Government expectations of a rapid growth in tourist arrivals to the Philippines, largely based on the euphoria surrounding an overall improvement in the economy, rather than any real investment to develop the tourism sector – whether through new infrastructure or comprehensive global promotion campaigns – have been wild, to say the least. The industry is still beset by the same creaking problems that has stagnated it throughout successive administrations.
Certainly, tourist-arrivals numbers are on a steady up-curve: 3,917,000 in 2011, 4,273,000 (2012), 4,681,000 (2013), 4,833,000 (2014). But comforting to the Department of Tourism (DOT) though those figures might be, they could never form the basis for their prediction that the country would be welcoming 10 million tourists by the end of 2015 – the prognosis at the time of DOT Secretary, Ramon Jiminez. In fact, although notching up a record intake of visitors, 2015 saw a little more than half the forecast materialising – 5,360,682 arrivals.
We’ll go right out on a limb here: it’s not going to happen this year either.
By the end of May, 2.23 million visitors had been recorded, leaving 7,770,000 more needed to reach the magic DOT number in seven months. It would need every single visitor to the archipelago in 2015 to do as the DOT’s latest proposed tourism slogan suggests – “Visit the Philippines Again 2016” – to reach the target. Between 5.5 and 5.75 million, and probably at the lower end, would be a far more realistic estimate.
In a regional context the country’s tourist-arrival numbers remain shabby. Against the Philippines 5.36 million are: Thailand, 29.88 million; Malaysia, 25.7 million, (and that was a bad year for them); Singapore, 15.2 million; Indonesia, 10.4 million; Vietnam, 7.95 million.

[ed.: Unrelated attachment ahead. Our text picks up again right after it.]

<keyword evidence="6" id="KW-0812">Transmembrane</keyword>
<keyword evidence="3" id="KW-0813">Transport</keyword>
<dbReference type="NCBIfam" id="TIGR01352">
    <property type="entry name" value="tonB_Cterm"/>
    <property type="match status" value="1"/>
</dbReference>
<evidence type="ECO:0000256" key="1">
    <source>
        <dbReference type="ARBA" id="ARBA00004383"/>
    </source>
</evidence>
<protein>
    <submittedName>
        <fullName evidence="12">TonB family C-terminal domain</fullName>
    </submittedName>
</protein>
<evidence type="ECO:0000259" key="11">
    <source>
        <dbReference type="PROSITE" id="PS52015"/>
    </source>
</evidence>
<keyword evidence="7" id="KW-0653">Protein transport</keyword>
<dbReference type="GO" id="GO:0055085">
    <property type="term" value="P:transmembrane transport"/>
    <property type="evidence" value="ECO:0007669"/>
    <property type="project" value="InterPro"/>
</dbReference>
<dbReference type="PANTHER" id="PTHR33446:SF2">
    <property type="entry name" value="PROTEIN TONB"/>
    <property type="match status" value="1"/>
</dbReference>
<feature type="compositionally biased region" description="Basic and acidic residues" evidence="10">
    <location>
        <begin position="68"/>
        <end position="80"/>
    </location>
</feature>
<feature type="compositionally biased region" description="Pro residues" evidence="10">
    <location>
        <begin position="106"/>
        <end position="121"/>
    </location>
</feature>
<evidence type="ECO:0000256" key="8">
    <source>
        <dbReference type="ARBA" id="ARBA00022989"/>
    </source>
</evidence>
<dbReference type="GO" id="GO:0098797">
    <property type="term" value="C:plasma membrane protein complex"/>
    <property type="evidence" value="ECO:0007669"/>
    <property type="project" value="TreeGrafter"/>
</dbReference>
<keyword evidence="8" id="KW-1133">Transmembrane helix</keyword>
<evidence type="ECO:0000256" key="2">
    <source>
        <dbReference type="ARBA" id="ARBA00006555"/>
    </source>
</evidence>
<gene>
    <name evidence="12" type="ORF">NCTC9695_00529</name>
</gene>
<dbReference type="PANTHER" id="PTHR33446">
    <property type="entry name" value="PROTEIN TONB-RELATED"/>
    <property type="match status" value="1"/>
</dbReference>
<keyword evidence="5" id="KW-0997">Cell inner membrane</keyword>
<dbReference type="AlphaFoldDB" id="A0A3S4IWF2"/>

Earnings from tourism in 2015 paint a similar picture: Thailand, US$39.76 billion; Malaysia US$17.01billion; Singapore, US$16.3 billion; Indonesia, US$11.44 billion, and the Philippines – US$4.92 billion. Although we don’t have the 2015 receipts for Vietnam, its tourism earnings will also be well ahead of the Philippines: in 2014, Vietnam earned US$7.33 billion. On all tourism metrics, in the Asean states league, the Philippines is 6th, trailed by Cambodia, Laos, Myanmar and Brunei.
Jiminez, who will be replaced in the new administration, though President Rodrigo Duterte has yet to name his Tourism Secretary, famously told a CNN reporter shortly after his appointment by outgoing president, Benigno Aquino, that, “ignorance” was the root cause of his country’s ailing tourism industry. “It’s plain and simple, the lack of awareness about the Philippines is the major contributing factor as to why tourists from [foreign] countries have not visited our shores,” he said.
Of course, in this Internet-connected world, the Philippines is not – and wasn’t when Jiminez made those remarks – some lost exotic kingdom that had disappeared beneath the radar of the world’s excursioning public. In fact, the reverse. They were well aware of what the archipelago has to offer – its fabled Banaue Rice Terraces, its Chocolate Hills, Puerto Princesa’s underground river, and on and on – but they were also well informed of the difficulties and hazards of travel in the Philippines: among them, the interminable delays at domestic airports, and the time spent locked in traffic on poor roads to reach their resorts.
Tourists are on a time budget and can’t afford to have it squandered. In short, among the missing pieces of the Philippines tourism jigsaw are the desperate shortages in infrastructure. The Philippines does not have the flight frequency, nor the capacity, nor the airport infrastructure to manage the millions of tourists it would like to see passing through its gateways. “It’s More Fun in the Philippines”, looks well on the travel brochures, but it takes on a morbid irony for tourists struggling to reach their hotel in the Tropical heat after a 14 hour international flight.